Rep. Mo Brooks, R-Ala., accused a private investigator hired by Rep. Eric Swalwell, D-Calif., of illegally trespassing on his property in order to serve him a lawsuit regarding the Jan. 6 Electoral College certification vote.
Swalwell sued Brooks, former president Donald Trump, Donald Trump Jr., and former Mayor Rudy Giuliani, alleging they helped to deprive Swalwell of his civil rights by encouraging “violence” among the Capitol siege participants.
Brooks, however, managed to avoid service in the suit on account of heightened security in the Capitol, which makes it difficult for outsiders to get in to congressional offices.
Swalwell accused Brooks of intentionally evading his lawsuit, an allegation Brooks denied.
“I am avoiding no one. I have altered my conduct not one iota since Swalwell’s politically motivated, meritless lawsuit was filed,” he said.
Over the weekend, Swalwell’s private investigator tracked down Brooks’s wife at his Alabama home and delivered the lawsuit, according to Brooks.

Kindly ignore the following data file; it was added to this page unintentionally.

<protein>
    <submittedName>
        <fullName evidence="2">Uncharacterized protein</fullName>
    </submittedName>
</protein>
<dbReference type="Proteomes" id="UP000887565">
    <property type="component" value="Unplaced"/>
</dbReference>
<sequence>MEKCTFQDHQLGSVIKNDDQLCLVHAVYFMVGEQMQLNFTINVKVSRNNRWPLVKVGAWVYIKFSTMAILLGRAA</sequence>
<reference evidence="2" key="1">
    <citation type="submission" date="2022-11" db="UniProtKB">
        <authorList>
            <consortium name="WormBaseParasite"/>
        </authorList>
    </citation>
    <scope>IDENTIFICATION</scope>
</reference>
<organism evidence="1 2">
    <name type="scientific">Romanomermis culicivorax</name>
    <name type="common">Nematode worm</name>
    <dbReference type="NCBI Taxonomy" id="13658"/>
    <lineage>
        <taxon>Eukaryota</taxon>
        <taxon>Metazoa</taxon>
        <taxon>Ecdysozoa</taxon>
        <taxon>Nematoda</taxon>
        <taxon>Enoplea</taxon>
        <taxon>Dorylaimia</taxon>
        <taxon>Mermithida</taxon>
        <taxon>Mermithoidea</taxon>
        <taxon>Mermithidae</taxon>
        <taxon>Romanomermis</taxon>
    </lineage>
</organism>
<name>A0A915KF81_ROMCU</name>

.@EricSwalwell Well, Swalwell FINALLY did his job, served complaint (on my WIFE).
HORRIBLE Swalwell’s team committed a CRIME by unlawfully sneaking INTO MY HOUSE & accosting my wife!
Alabama Code 13A-7-2: 1st degree criminal trespass. Year in jail. $6000 fine.
More to come! pic.twitter.com/XSrFnezDlC
— Mo Brooks (@RepMoBrooks) June 6, 2021
Brooks pointed to Alabama’s trespassing statute and accused Swalwell’s private investigator of illegally trespassing.
His spokesman also said the lawmaker had filed a complaint with police over the incident.
“Swalwell’s process server entered the Brooks’ home without Martha Brooks’ knowledge and without her consent,” spokesman Clay Mills told the Washington Post. “Then he refused to leave when Mrs. Brooks demanded it. There is video proof. The Brooks’ filed a police report.”
Swalwell’s lawyer denied that the private investigator illegally entered Brooks’s home.
“No one entered or even attempted to enter the Brooks’ house,” lawyer Philip Andonian told CNN. “That allegation is completely untrue.”
Another Swalwell attorney, Philip Adonian, told Forbes that Brooks’ trespassing allegation “utterly false” and said the private investigator “lawfully handed the papers to Mo Brooks’ wife at their home… which is perfectly legitimate under the federal rules.”